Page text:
By Heather Mullinix
Friday morning, word of the deaths of four people, including three teens, spread among students in Cumberland County schools. School officials worked to offer resources for students and staff to share their grief and handle the difficult emotions they were feeling.
"Anytime we have homicides, and the loss of life is certainly tragic, but when we have the loss of lives of young people, it's much more so," said Director of Schools Donald Andrews in a press conference Friday afternoon. "It is with great sadness that we announce the deaths of those four individuals and the ties they had to Cumberland County Schools. We offer our sincere condolences to the families on their loss."
Andrews said grief counselors were on hand in each of the county's three high schools. He thanked school administrators and guidance counselors for their efforts to support the students, teachers, and school staffs.
Victims of Thursday's quadruple homicide were:
•Dominic Davis, 17, a sophomore at Cumberland County High School who recently moved to Cumberland County from Colorado. He loved art, music and sports, especially basketball. On a recent class assignment, when asked how he wanted to be remembered, he wrote, "I want to be remembered not as the best man alive, but the most respected."
CCHS staff said Davis was well liked and respected at the school.
•Steven Presley, 17, graduated from the Phoenix School in May 2013. School staff described the teen as "always happy, smiling, funny, kind-hearted, sweet and polite...The type of young many who would do anything for anyone. He was loved by all who knew him and a pleasure to have around. He reached out to those that no one else would and treated everyone as a friend."
Before attending the Phoenix School, which offers credit recovery and opportunities for students to complete requirements for high school graduation, Presley had missed school often. He achieved perfect attendance at Phoenix School and was cited as an example of students changing and improving their lives by General Sessions Judge Larry Warner.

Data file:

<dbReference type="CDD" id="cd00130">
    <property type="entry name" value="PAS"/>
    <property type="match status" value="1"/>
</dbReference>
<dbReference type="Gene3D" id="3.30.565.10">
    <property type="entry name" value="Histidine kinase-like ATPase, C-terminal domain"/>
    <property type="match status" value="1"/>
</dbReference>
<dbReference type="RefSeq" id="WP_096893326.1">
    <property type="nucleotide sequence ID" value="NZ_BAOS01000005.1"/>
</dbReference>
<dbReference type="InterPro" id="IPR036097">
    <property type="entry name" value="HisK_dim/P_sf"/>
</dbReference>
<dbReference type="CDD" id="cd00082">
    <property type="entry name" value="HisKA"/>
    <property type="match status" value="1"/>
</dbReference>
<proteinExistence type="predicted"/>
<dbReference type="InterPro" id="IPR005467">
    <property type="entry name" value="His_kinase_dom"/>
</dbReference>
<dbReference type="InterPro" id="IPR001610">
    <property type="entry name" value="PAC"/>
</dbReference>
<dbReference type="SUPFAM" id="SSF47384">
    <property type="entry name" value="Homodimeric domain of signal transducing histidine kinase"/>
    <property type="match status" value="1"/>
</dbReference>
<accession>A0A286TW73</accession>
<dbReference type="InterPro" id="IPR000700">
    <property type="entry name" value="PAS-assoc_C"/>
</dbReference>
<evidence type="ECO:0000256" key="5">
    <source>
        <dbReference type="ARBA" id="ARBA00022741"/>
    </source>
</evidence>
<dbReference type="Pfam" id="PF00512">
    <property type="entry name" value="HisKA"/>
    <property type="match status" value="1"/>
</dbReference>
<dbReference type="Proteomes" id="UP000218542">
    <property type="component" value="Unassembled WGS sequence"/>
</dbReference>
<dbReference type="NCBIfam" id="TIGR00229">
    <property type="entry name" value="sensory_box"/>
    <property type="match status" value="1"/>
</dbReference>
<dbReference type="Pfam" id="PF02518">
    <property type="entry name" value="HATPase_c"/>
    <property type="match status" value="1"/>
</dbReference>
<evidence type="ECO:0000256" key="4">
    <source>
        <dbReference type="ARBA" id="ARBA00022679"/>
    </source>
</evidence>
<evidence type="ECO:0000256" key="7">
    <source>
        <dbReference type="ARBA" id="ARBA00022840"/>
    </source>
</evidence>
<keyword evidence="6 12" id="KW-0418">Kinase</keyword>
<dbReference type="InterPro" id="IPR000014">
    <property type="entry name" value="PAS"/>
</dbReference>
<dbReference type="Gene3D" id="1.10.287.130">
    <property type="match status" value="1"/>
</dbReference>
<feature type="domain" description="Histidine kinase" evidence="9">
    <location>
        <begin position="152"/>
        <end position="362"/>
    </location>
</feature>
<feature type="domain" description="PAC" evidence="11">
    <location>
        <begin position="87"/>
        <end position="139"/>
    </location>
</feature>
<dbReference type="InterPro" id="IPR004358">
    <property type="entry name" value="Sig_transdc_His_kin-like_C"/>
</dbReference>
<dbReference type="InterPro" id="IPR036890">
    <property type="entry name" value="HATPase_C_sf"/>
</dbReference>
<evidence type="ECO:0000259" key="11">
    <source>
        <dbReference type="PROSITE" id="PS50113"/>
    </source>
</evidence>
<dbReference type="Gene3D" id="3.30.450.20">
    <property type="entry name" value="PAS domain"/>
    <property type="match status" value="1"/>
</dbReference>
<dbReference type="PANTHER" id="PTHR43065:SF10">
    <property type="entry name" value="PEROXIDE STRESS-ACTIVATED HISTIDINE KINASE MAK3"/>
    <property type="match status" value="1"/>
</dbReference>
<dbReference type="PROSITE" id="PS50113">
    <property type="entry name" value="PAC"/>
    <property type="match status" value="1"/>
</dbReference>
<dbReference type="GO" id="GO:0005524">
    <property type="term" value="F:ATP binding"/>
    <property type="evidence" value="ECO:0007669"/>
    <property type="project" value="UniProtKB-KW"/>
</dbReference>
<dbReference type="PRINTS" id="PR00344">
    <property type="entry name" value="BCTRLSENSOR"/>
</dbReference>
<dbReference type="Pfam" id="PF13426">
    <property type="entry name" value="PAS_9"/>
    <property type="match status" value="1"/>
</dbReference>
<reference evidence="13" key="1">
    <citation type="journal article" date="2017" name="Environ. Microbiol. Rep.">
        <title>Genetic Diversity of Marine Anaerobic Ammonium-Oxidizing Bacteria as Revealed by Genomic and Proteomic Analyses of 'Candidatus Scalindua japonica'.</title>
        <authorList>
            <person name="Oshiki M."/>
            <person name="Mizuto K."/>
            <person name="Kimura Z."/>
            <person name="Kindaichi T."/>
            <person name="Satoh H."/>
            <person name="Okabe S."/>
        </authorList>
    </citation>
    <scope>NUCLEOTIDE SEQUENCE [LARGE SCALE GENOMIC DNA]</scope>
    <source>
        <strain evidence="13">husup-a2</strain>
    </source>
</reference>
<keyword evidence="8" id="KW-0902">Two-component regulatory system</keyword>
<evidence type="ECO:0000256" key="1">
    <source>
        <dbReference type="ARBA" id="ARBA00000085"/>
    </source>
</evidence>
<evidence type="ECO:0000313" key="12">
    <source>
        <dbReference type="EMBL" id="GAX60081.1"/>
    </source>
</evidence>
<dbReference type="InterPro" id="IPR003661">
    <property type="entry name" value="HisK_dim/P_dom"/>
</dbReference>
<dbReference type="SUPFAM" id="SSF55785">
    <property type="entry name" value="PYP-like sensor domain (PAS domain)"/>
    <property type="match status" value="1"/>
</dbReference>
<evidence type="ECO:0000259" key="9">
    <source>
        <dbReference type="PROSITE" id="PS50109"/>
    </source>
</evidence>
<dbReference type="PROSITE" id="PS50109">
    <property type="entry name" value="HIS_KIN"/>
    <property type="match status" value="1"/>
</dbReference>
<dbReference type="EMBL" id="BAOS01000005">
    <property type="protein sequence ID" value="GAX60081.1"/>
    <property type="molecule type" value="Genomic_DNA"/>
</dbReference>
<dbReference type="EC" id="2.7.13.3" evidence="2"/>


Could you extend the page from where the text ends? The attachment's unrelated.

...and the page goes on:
No information regarding services have been received for Presley.
•Jon Lajeunese, 16, had previously attended both CCHS and Stone Memorial High School. He was most currently being home schooled. He enjoyed skateboarding, fishing and hunting and playing video and computer games. According to an obituary, the family will receive friends Wednesday, Sept. 18, at Crossville Memorial Funeral Home from 3 to 5 p.m., with funeral service to follow at 5 p.m.
Danielle Rikki Jacobsen, 22, also had ties to the school system, with a child attending pre-kindergarten in the school system.
A memorial service for Jacobsen and Davis, her nephew, has been scheduled for Saturday, Sept. 21, at 1 p.m. at First Baptist Church in Crossville. A fellowship gathering will be held following the service.
The deaths of the students were announced in all classrooms Friday morning.
"The students were all given the opportunity to share any thoughts they had in reference to their classmates or former classmates," Andrews said. "From there, we wanted to return to as much normalcy as we could during this difficult time, but with the understanding that any student or staff member, or anyone, who felt the need to share or talk with any of the grief counselors, they could do so."
Andrews noted that the weekend offered an opportunity for students and school officials to take time away from the day-to-day activities.
In July, Andrews, at the request of guidance counselors Bridgett Smith and Laura Kidwell, approved administrative procedures for dealing with grief within the school system, providing a general guide for schools to address tragedies.
Andrews thanked the Cumberland County Sheriff's Department, Tennessee Bureau of Investigation and cooperating law enforcement agencies in surrounding counties for working together to quickly bring a suspect into custody.